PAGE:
Life,  Real Estate,  Work

“$1.2 million in the bank”

“$1.2 million”

“Say what?”

“I made $1.2 million”

So went partially the conversation with my colleague at work today – a big hulking Eastern European straight out of the KGB Academy for big hulking Eastern Europeans.

Hi, nice to meet you – I’m Vlad but everyone here calls me Mr Putin.

Of course, anyone who tells you they made $1.2 million deserves some attention, in fact I would have paid attention to whatever he was saying.

4 years ago he tells me, he purchased a property to live in with his newly married wife. At the start of the Sydney boom, he decided to knock down the run down dwelling and develop a 5 bedroom mansion on the same block.  The sale went through last week and as a result he now has “one point two million in the bank”.

He then sauntered away to “persuade” some lazy pen pusher in the back office and I was left to ponder what he just told me.

WOW I thought, 4 years for $1.2m is … $400k a year!

Then I realized that if I had 12 apples and gave 3 of my friends 4 apples then we would all have 16 apples. Something didn’t seem quite right with that.

By the time he came back I was onto my 2nd apple – a Red Delicious, which was red and delicious – and asked him to continue with his story.

Image result for red delicious

“Well 4 years ago, I purchased a property to live in with my newly married…” (I thought about interrupting him but didn’t want to end up a Russian journalist so let him repeat himself).

When he got to the end a 2nd time, I decided to risk it and ask Mr Putin some questions, the numbers at first and then if he liked where it was heading, how he did it.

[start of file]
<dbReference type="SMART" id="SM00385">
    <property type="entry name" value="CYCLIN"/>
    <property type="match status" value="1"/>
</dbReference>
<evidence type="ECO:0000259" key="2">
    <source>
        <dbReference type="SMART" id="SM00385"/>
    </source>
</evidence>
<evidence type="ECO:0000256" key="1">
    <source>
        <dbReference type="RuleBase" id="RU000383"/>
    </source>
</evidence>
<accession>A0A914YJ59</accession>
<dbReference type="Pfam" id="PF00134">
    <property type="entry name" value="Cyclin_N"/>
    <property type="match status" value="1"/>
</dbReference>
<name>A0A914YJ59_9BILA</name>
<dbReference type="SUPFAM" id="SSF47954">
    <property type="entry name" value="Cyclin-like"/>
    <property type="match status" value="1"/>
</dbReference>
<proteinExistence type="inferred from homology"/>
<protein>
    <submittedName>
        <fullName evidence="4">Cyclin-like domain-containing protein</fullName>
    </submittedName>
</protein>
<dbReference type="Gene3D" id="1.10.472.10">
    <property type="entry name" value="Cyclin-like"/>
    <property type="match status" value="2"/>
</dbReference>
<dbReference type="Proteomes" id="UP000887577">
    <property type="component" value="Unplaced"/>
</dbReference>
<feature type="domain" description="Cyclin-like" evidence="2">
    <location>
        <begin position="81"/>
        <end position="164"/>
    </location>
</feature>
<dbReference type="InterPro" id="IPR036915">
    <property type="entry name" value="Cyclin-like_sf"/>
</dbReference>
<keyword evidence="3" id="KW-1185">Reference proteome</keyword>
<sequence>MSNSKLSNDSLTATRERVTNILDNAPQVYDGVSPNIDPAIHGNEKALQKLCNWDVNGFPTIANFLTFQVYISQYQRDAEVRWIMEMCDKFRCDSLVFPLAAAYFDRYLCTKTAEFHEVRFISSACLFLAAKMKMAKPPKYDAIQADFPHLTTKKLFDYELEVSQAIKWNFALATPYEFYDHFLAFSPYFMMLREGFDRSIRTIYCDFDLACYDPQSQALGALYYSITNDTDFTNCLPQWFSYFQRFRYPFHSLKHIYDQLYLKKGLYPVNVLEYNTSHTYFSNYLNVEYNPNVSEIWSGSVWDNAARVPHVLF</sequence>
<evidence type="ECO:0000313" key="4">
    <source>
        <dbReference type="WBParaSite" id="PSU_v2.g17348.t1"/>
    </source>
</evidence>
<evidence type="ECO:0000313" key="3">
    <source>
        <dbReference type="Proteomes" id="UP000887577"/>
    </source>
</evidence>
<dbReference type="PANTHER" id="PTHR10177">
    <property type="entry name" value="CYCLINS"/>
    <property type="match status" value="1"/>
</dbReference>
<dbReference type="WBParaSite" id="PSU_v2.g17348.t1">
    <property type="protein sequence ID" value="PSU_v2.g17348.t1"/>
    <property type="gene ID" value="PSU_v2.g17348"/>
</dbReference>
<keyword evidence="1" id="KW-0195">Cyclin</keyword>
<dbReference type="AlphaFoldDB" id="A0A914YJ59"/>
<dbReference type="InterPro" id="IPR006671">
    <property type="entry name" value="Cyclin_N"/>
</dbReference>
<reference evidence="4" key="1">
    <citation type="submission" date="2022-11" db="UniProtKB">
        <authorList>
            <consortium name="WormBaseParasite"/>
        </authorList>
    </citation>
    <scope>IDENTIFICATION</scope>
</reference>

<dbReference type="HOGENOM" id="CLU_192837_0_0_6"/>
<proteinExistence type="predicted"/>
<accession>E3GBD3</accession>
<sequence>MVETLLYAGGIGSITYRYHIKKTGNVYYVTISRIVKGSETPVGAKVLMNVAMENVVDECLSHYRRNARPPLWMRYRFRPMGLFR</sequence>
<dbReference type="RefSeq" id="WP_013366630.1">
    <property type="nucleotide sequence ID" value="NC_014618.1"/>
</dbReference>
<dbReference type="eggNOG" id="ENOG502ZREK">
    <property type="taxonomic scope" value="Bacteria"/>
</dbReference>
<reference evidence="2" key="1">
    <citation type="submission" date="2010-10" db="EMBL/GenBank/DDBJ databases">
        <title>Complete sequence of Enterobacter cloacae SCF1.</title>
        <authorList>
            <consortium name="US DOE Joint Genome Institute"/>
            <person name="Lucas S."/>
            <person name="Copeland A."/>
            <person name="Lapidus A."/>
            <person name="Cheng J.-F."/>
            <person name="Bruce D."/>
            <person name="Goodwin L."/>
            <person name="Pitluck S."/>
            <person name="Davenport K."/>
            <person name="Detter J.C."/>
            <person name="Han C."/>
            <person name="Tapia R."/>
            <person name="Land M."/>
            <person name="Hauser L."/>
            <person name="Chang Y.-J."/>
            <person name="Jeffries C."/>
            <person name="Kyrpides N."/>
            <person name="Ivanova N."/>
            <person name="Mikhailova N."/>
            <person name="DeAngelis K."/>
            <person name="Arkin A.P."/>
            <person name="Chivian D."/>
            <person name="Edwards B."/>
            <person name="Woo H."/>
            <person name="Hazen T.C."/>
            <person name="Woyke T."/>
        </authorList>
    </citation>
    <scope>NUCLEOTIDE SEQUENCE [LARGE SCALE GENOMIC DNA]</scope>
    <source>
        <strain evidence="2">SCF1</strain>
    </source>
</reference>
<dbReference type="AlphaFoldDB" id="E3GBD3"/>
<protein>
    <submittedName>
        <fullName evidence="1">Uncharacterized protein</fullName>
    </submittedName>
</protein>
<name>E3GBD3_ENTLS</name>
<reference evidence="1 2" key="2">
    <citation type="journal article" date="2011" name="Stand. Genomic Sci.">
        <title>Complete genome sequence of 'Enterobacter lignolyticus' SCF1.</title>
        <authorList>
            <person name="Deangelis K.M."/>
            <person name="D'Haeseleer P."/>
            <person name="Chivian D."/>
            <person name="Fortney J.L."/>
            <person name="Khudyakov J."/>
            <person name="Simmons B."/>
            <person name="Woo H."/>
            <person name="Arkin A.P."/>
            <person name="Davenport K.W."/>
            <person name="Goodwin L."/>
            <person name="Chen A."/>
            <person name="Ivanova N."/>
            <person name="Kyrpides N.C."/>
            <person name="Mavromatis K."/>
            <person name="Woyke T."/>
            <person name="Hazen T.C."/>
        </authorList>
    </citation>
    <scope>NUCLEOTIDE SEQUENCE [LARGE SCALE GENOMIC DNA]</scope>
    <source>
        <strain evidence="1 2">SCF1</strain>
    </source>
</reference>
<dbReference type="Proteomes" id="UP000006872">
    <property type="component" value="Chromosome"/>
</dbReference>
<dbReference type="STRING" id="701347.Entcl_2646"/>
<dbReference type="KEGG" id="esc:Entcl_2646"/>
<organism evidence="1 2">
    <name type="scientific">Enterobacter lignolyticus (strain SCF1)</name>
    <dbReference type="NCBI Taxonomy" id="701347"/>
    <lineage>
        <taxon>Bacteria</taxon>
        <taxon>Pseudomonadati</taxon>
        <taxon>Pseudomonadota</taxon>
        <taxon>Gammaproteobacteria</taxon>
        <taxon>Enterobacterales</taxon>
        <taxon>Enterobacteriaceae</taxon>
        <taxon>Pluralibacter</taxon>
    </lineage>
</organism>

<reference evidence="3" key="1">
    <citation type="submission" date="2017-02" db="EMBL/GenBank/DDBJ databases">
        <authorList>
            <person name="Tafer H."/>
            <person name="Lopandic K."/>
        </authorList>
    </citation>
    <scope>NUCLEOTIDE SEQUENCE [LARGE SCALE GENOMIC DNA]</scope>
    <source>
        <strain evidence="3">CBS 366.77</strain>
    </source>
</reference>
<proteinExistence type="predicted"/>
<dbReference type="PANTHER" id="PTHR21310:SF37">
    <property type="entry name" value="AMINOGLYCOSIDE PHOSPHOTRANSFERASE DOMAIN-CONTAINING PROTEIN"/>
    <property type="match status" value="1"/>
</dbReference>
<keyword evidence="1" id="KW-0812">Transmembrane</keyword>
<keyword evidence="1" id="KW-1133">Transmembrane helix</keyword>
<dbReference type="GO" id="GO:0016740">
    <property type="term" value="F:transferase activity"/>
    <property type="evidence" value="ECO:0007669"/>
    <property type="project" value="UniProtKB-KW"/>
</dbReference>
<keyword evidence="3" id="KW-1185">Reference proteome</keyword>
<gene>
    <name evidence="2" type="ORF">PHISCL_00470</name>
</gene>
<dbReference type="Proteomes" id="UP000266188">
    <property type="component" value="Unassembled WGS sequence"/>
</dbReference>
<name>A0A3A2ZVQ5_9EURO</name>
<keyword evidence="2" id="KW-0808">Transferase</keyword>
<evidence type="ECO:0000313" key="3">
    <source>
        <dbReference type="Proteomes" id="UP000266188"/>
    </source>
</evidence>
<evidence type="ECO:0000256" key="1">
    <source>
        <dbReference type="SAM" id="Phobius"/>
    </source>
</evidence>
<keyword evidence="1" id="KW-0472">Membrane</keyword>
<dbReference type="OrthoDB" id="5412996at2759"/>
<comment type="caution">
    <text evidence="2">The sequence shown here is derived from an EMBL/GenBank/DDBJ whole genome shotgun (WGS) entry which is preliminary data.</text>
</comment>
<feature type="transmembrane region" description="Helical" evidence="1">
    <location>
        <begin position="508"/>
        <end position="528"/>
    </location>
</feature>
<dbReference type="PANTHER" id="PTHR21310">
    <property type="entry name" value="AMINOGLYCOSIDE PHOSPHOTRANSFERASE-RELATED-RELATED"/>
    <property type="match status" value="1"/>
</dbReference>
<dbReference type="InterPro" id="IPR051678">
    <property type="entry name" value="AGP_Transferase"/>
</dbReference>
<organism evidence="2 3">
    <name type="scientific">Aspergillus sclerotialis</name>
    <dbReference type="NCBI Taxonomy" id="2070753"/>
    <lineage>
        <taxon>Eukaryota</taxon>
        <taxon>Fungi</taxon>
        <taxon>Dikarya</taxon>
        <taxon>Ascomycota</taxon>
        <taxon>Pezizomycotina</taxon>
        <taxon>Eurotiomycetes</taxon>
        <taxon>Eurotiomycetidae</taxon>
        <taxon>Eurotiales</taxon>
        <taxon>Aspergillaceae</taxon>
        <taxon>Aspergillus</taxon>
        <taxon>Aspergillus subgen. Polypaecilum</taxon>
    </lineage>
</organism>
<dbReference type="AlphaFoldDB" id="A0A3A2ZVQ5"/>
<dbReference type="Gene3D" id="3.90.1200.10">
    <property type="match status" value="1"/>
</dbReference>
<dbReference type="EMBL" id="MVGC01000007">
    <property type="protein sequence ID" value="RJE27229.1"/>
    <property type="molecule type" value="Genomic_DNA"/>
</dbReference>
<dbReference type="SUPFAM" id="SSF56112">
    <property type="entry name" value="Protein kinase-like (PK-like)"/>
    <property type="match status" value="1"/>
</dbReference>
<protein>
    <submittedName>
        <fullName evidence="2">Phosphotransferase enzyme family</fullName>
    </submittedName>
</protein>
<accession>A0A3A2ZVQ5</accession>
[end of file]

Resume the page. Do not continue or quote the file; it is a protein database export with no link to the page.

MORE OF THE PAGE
“I purchased the property from my aunt for $560,000 in 2013 and it cost me around $540/550,000 to develop it. Sold under auction for just over $2.3m, no tax paid as its a primary residence, $1.2mil in the bank”.

“Hm OK, how big was the block?”

“Just over 640”.

“Decent size, so… um who helped you to build it?”

“My Dad’s been a builder for 42 years so basically asked him and his mates to help with the build, took about 3 years”.

(AHA! I thought, should I eat a 3rd Red Delicious?)

“Nice, nice – so he would also source materials much cheaper as well?”

“Of course, otherwise what’s the point?”

“So… what did you do in this process?”

“A lot, basically what the old man told me to do, learnt a lot, swore a lot, made a lot – any other questions?”

“N… no…th…thank you… sir”.

Although lucky to be alive, the follow-up questions were worth it.  At face value the first time round it looked like such a cinch.  Buy a house, knock it down, build a new house, sell the new house, walk away with alotta Benjamins.

Image result for benjamins franklin
I wasn’t sure why the purchaser paid Mr Putin in American currency, well I do but I also value living.

YET you have to dig deeper and therein lies the truth.  He gave me so much gold in our short conversation. Let’s see.

  1. He purchased the property from his aunt (presumably under market value).
  2. It was a good size block with future upside potential.
  3. His Dad was a builder for 42 freaking years – hell if I was doing something for 42 years I would hope I am semi-decent at it, otherwise just quit yknow before 42 years instead.
  4. The build took a good 36 months from beginning to end – 36 months! Imagine building IKEA furniture for THIRTY SIX MONTHS, FUCK. MY. LIFE.
  5. He sourced materials at wholesale prices which magnified the end gains – only chumps pay retail.
  6. He listened to an older, wiser and more experienced person to provide direction and guidance.
  7. He was able to build this under
  8. No tax paid on capital gains as its primary residence.
  9. Above all, the market boomed whilst he was developing so get your timing right – easier said than done and the hardest of them all.


I was mighty chuffed that I took away so many lessons from 2 apples and a 3 minute conversation mainly a) an apple a day keeps the doctor away and b) sometimes its useful to really dive further into a conversation instead of taking everything at face value.

Next time someone tells you a story, delve a bit deeper – you may learn something from just asking further questions.

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